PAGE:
Measurement of atmospheric near-surface carbon dioxide CO2 by open-path laser and portable infrared techniques is showing promise as an effective tool for the monitoring of gas emissions from CO2 storage sites. BGS has been developing the techniques to be used in CO2 monitoring strategies.
Measurement of near-surface CO2 at geological storage sites is likely to be increasingly required as part of a monitoring strategy for CO2 containment. Commercial storage sites will probably be large (many tens of square kilometres) and potential leakage sites small (order of a few metres across). Measurement techniques therefore need to be capable of covering large areas within a reasonable timeframe, yet with sufficient precision and sensitivity.
Conventional techniques for near-surface measurement of gas include both field- and laboratory-based methods. Field measurements are usually rapid and can provide instant results but tend to be of low precision. Laboratory-based techniques can produce results of higher precision but involve delays in reporting and can be more laborious to carry out. Both approaches provide data for a single point.
Open-path laser and portable infrared techniques offer the potential for rapid surveying of near-surface gases over large distances. The techniques have been trialed at natural-analogue research sites in Italy and Germany and tested at the CO2 storage sites at In Salah (Algeria) and Weyburn (Canada).
Commercial open-path laser systems are available for CO2, methane (CH4) and a number of other industrial gases. Modifications to a tripod-mounted GasFinder 2.0 CO2 unit (Boreal Laser Inc.) were developed and trialed for the investigations. Rapid surveying (slow walking pace) was also carried out using a portable pumped infrared analyser. Field trials were undertaken in areas of known CO2 emissions: the volcanic centres of Latera (Italy) and the Laacher See (Germany). Trials were undertaken during 2005—2008. In each case, the survey results were tested against established soil-gas methods. These included CO2 flux measurements, and measurement of gases in the field using infrared and electrochemical sensors and in the lab by gas chromatography. Location information was collected by handheld GPS.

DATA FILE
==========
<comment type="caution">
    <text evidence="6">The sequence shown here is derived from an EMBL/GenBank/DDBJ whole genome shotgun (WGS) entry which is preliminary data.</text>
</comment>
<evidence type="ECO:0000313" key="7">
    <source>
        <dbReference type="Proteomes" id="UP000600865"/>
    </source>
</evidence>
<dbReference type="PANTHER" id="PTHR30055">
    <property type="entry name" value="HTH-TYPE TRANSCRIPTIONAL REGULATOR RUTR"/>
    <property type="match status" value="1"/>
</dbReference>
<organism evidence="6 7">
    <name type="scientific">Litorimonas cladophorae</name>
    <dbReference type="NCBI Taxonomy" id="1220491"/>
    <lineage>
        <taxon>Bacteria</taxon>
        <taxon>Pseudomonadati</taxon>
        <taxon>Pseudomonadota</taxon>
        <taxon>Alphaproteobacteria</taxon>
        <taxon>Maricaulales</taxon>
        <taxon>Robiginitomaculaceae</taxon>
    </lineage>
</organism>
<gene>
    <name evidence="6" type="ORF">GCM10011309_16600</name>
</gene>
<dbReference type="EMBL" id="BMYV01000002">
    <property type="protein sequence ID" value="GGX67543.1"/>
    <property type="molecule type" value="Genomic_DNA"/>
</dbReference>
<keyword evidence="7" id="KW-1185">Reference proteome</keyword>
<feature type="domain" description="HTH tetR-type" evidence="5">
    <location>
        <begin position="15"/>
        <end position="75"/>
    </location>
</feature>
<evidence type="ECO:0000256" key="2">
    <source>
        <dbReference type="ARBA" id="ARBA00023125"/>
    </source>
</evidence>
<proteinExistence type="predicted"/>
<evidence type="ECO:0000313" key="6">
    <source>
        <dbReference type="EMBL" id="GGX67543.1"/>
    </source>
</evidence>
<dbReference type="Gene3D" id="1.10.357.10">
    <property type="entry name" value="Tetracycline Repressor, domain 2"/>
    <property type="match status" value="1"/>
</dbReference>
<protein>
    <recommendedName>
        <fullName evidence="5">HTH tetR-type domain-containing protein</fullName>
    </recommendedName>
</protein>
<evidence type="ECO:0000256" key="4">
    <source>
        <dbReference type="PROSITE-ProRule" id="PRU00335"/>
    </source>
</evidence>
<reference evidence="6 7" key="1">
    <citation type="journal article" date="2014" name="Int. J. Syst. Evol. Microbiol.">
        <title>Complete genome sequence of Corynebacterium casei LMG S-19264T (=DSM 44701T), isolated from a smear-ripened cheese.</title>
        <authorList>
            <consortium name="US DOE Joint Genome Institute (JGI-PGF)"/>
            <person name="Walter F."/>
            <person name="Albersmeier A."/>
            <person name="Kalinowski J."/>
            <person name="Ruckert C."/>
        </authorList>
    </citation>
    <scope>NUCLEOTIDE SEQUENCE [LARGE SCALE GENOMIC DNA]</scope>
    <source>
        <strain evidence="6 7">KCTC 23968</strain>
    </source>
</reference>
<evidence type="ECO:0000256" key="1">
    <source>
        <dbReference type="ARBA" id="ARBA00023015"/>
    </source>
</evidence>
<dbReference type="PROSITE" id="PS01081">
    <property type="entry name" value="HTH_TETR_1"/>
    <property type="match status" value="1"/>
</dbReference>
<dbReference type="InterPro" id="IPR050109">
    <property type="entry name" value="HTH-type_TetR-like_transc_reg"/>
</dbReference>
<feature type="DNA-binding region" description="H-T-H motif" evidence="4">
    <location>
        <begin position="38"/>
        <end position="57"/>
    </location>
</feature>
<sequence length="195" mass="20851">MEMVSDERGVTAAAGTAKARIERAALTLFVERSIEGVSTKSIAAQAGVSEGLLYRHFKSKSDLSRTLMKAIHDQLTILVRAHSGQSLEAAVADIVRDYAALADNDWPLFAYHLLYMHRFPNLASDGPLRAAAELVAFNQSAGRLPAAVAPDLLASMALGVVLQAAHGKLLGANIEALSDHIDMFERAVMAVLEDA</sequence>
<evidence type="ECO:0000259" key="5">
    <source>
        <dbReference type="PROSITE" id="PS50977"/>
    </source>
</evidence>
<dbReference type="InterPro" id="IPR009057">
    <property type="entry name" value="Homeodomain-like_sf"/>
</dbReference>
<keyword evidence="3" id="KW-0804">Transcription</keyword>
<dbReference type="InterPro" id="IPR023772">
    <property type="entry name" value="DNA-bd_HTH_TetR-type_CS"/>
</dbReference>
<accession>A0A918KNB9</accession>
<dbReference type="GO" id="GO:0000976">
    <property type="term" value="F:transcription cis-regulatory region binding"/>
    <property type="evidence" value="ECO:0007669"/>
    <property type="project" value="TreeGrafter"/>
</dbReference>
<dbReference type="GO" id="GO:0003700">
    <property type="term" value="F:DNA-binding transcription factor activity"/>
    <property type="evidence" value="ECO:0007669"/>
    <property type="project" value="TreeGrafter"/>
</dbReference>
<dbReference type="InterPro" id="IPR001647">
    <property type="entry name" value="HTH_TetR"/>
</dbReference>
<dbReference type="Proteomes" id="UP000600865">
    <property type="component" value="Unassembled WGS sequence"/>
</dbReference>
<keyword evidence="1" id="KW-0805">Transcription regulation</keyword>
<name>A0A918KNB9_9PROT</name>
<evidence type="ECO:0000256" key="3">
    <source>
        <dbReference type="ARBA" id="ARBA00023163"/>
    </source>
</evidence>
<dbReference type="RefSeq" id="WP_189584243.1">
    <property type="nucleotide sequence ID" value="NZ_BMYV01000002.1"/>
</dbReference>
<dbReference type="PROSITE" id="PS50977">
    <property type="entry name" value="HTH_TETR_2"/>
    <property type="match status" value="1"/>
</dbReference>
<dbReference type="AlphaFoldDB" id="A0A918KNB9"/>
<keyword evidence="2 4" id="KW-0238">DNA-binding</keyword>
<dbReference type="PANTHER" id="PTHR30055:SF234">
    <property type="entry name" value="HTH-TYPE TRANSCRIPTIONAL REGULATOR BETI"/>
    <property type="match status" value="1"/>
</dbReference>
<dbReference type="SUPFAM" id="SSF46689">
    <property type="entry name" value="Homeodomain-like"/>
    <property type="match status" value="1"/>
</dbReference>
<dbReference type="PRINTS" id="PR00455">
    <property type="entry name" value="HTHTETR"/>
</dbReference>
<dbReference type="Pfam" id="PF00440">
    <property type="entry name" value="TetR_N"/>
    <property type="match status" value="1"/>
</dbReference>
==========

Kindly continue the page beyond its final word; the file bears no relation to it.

Open-path laser surveying of an area (100 000 m2) on the western shore of the Laacher See (Figure 1) showed clearly the location of two gas anomalies, and a repeat survey of the area, on the same visit and in a different season, were able to reproduce results. Soil analysis revealed that these vent centres had concentrations of CO2 approaching 100% at 60—80 cm depth and flux rates of 0.5—1.2 kg/m2/day. The survey also identified other areas of diffuse gas escape. The concentrations of CO2 showed a large variability in and around the vents.
Infrared measurements at Latera caldera in Italy (Figure 2) by colleagues at Sapienza University of Rome showed that observed concentrations diminished greatly with height of measurement and so after initial testing at 0, 10, 20 and 50 cm above ground surface, all subsequent measurements were made at ground level. The stability of the infrared detector proved critical in being able to detect weak CO2 signals.
Work is ongoing to improve survey speed and sensitivity, to monitor conditions closer to background, and to test the instruments under variable weather and vegetation conditions. For both techniques, good GPS location information is critical to data accuracy and reproducibility; sub-metre positional accuracy has been used in the most recent survey investigations.
Jones, D G, Barlow, T, Beaubien, S E, Ciotoli, G, Lister, T R, Lombardi, S, May, F, Möller, I, Pearce, J M and Shaw, R A. 2009. New and established techniques for surface gas monitoring at onshore CO2 storage sites. Energy Procedia, 1, 2127—2134.
Please contact Dr David Jones for further information